Fluorescence has been suggested as a method with which to detect and identify bacterial spores. To better understand the nature of the fluorescence signal, we observed the intrinsic steady-state fluorescence and phosphorescence spectra of <i>Bacillus globigii</i> (BG) in both dried and aqueous forms. <i>In vitro</i>, dried, and suspension forms of BG were measured at room temperature in 300–600-nm excitation wavelengths. Also, the phosphorescence of dry BG spores was measured at room temperature at 300–600-nm excitation wavelengths. The wet BG spores exhibited a strong maximum in their fluorescence spectrum, with the peak excitation wavelength near 300 nm and emission wavelength near 400 nm. When the BG was dried, this peak shifted to an approximately 450-nm excitation maximum and an 500-nm emission maximum. The difference between the wet and the dry spore fluorescence spectra cannot be explained by the phosphorescence of the dry spores. Other changes must take place when the spores are wet to account for the large changes observed in the spectrum.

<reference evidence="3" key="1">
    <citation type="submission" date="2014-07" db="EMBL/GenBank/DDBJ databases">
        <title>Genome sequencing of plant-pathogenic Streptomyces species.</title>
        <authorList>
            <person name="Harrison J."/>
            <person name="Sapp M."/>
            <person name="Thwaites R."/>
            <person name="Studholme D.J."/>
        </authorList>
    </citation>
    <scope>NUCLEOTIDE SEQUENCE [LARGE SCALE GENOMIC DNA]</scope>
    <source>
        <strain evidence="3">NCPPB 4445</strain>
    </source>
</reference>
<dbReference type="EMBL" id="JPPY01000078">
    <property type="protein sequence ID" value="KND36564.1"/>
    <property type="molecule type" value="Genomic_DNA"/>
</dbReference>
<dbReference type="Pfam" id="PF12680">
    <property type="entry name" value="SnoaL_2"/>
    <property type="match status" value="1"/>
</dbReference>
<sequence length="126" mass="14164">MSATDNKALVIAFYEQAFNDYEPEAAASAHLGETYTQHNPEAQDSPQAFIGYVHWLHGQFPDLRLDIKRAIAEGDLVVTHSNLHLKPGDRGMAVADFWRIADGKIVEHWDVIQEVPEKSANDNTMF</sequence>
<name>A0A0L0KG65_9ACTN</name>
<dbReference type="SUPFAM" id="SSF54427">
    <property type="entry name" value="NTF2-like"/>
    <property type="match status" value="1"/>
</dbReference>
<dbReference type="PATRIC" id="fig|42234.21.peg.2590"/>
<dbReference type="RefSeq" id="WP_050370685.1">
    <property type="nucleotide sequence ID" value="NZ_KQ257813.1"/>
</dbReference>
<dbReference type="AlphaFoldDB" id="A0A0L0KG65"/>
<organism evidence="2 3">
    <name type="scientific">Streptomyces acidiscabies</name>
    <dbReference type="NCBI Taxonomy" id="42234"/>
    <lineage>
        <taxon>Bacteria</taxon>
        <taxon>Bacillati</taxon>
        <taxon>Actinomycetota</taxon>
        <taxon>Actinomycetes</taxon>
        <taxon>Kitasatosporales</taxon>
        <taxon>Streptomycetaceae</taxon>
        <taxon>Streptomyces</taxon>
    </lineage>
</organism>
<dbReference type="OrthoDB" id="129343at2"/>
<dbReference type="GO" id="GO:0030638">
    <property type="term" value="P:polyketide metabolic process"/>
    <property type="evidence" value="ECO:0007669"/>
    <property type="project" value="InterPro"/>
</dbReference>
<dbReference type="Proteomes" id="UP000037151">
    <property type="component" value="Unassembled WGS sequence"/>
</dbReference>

© 2004 Optical Society of America
(170.6280) Medical optics and biotechnology : Spectroscopy, fluorescence and luminescence
(280.0280) Remote sensing and sensors : Remote sensing and sensors
(300.6280) Spectroscopy : Spectroscopy, fluorescence and luminescence
Joseph Kunnil, Barry Swartz, and Lou Reinisch, "Changes in the Luminescence Between Dried and Wet Bacillus Spores," Appl. Opt. 43, 5404-5409 (2004)